A post on the Avalon Forum from Jaffi raised a question
WPF is not straight forward. Simple actions, like setting rectangles X position, requires using myRectange.SetValue(Canvas.LeftProperty, Value). I'm sure there is a performance penalty for such use (Which caused the performance problem).
Why can't it be simple as myRectangle.X = value.
That is why Every simple action I'm looking for require hours of searching
What were those WPF folks thinking?
We tried to balance extensibility and usability in WPF. There are new concepts, we hope to make them easy to learn and make sense once you learn them.
Reason for Attached properties:
When dealing with out Layout system, we want to provide the ability for anybody to build new Panels. Inside of those panels you should be able to put normal elements:
Often, the new panel will need to define a property that the user can place on the children of that panel to control how the panel arranges the children.
<Button RotationsPerMinute="60" />
<Button RotationsPerMinute="3" />
Unfortunately that won't work. RotationsPerMinute is a newly invented property. The Button class shipped before the RobPanel was ever built and the Button class designers forgot to include this important property!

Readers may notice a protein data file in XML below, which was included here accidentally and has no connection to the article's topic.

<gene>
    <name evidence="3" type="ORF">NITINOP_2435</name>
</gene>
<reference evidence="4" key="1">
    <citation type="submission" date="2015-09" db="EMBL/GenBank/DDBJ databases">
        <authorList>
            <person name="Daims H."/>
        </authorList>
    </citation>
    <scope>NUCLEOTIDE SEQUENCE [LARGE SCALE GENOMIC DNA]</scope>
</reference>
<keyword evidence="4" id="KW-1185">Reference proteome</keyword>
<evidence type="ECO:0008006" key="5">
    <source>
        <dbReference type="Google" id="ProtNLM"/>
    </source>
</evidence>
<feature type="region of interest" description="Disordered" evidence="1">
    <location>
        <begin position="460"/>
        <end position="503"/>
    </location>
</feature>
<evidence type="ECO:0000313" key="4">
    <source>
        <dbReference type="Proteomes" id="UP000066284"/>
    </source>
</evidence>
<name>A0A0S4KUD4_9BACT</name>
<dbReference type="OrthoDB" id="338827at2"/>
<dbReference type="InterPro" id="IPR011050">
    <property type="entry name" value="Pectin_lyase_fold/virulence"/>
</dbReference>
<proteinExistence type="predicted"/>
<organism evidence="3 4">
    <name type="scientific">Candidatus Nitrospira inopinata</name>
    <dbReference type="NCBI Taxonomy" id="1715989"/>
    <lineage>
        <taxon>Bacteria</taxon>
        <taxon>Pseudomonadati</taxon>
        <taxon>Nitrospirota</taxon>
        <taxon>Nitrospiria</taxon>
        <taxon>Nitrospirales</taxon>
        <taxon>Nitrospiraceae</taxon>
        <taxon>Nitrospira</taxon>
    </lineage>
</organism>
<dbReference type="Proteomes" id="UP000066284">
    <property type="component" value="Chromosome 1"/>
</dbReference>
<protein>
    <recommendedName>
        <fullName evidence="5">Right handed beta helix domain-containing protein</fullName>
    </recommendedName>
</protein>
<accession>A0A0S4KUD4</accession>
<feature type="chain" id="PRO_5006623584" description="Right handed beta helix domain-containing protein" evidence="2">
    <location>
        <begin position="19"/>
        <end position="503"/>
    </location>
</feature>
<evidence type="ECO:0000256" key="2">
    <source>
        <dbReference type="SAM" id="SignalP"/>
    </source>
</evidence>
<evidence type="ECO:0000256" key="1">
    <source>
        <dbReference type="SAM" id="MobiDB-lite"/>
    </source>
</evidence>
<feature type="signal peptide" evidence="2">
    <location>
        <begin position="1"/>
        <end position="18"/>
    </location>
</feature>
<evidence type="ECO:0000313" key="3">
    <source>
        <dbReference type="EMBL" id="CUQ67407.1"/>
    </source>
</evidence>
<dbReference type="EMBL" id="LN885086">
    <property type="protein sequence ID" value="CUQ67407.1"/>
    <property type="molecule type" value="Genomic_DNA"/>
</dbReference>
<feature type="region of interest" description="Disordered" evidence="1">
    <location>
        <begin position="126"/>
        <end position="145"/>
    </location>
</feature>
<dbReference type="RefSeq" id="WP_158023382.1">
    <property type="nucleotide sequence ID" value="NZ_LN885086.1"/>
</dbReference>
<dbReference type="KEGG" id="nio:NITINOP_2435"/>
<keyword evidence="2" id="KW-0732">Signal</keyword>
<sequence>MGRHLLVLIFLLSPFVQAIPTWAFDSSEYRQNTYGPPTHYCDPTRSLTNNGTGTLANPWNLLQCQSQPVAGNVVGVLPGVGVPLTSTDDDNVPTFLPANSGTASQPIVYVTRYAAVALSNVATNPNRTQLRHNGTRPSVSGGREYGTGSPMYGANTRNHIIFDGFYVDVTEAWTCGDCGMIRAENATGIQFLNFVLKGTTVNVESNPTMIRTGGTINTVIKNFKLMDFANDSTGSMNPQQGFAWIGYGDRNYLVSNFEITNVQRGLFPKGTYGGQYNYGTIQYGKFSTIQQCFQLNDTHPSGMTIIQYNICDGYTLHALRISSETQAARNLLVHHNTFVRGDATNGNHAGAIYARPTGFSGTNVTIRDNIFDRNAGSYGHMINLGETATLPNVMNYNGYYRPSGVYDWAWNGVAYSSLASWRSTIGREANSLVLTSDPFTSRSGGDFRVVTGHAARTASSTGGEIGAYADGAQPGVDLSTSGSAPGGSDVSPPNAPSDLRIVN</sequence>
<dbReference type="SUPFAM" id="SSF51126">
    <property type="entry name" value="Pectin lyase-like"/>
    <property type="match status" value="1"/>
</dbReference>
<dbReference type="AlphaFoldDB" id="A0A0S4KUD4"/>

So WPF has the concept of attached properties. One class defines the property. You attach it to instances of other objects.
<Button Name="b1" my:RobPanel.RotationsPerMinute="60" />
<Button Name="b2" my:RobPanel.RotationsPerMinute="3" />
The challenge is how can you expose this to developers now.
int currentRotationsPerMinute = RobPanel.GetRotationsPerMinute(b1);
So if you buy the need for this extensibility, then you need to ask why is Canvas.Top and Canvas.Left modeled as an attached property, but Height and Width are modeled as normal properties.
Top and Left are modeled as attached properties because they are only respected inside of a Canvas. If I set Top or Left on a Button inside a StackPanel or DockPanel, it would have no effect.
Object Model should Function
We feel it is very bad form to have a number of methods or propeties on an object that actually don't do anything.
My work with DHTML + CSS left me frustrated. I could set any of the ~200 (?) style properties on any element. Unfortunately I could never tell if it was supposed to work or not.
Jaffi asked if the static method syntax was a performance problem.
There is cost, but marginal cost between a Top property defined on an element and an attached property Top defined on the panel.
In WPF, regardless of attached vs. normal, most properties need some special capabilities: databinding, setting via style, animation, etc.
The property system that enables this is something that is perf critical. That is probably why we have reimplemented it 3-4 times during our development.
A few more places to go learn about Attached Properties: